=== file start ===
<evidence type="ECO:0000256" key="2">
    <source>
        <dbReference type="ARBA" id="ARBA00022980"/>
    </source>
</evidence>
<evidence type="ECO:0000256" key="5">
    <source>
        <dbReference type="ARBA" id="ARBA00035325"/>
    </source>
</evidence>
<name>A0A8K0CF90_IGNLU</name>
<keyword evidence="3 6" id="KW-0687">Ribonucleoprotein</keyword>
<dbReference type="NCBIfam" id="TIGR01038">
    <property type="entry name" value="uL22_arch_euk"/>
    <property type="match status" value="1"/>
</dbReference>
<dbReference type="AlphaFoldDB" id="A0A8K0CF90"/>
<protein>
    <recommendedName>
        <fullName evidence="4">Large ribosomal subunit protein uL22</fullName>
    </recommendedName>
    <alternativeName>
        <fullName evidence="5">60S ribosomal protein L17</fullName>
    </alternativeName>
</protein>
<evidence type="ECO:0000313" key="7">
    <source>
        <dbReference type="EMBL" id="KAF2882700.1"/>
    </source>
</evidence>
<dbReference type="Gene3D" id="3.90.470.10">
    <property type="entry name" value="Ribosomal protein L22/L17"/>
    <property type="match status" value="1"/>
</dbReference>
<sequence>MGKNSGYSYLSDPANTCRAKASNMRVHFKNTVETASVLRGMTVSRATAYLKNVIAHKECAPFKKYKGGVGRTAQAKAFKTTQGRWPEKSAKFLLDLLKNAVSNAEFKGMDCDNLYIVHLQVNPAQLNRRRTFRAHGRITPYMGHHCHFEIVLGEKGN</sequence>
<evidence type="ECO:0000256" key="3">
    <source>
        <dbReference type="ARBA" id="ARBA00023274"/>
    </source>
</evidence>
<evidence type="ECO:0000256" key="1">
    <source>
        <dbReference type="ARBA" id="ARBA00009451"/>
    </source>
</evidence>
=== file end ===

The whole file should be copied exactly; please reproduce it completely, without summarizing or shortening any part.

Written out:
<evidence type="ECO:0000256" key="2">
    <source>
        <dbReference type="ARBA" id="ARBA00022980"/>
    </source>
</evidence>
<evidence type="ECO:0000256" key="5">
    <source>
        <dbReference type="ARBA" id="ARBA00035325"/>
    </source>
</evidence>
<name>A0A8K0CF90_IGNLU</name>
<keyword evidence="3 6" id="KW-0687">Ribonucleoprotein</keyword>
<dbReference type="NCBIfam" id="TIGR01038">
    <property type="entry name" value="uL22_arch_euk"/>
    <property type="match status" value="1"/>
</dbReference>
<dbReference type="AlphaFoldDB" id="A0A8K0CF90"/>
<protein>
    <recommendedName>
        <fullName evidence="4">Large ribosomal subunit protein uL22</fullName>
    </recommendedName>
    <alternativeName>
        <fullName evidence="5">60S ribosomal protein L17</fullName>
    </alternativeName>
</protein>
<evidence type="ECO:0000313" key="7">
    <source>
        <dbReference type="EMBL" id="KAF2882700.1"/>
    </source>
</evidence>
<dbReference type="Gene3D" id="3.90.470.10">
    <property type="entry name" value="Ribosomal protein L22/L17"/>
    <property type="match status" value="1"/>
</dbReference>
<sequence>MGKNSGYSYLSDPANTCRAKASNMRVHFKNTVETASVLRGMTVSRATAYLKNVIAHKECAPFKKYKGGVGRTAQAKAFKTTQGRWPEKSAKFLLDLLKNAVSNAEFKGMDCDNLYIVHLQVNPAQLNRRRTFRAHGRITPYMGHHCHFEIVLGEKGN</sequence>
<evidence type="ECO:0000256" key="3">
    <source>
        <dbReference type="ARBA" id="ARBA00023274"/>
    </source>
</evidence>
<evidence type="ECO:0000256" key="1">
    <source>
        <dbReference type="ARBA" id="ARBA00009451"/>
    </source>
</evidence>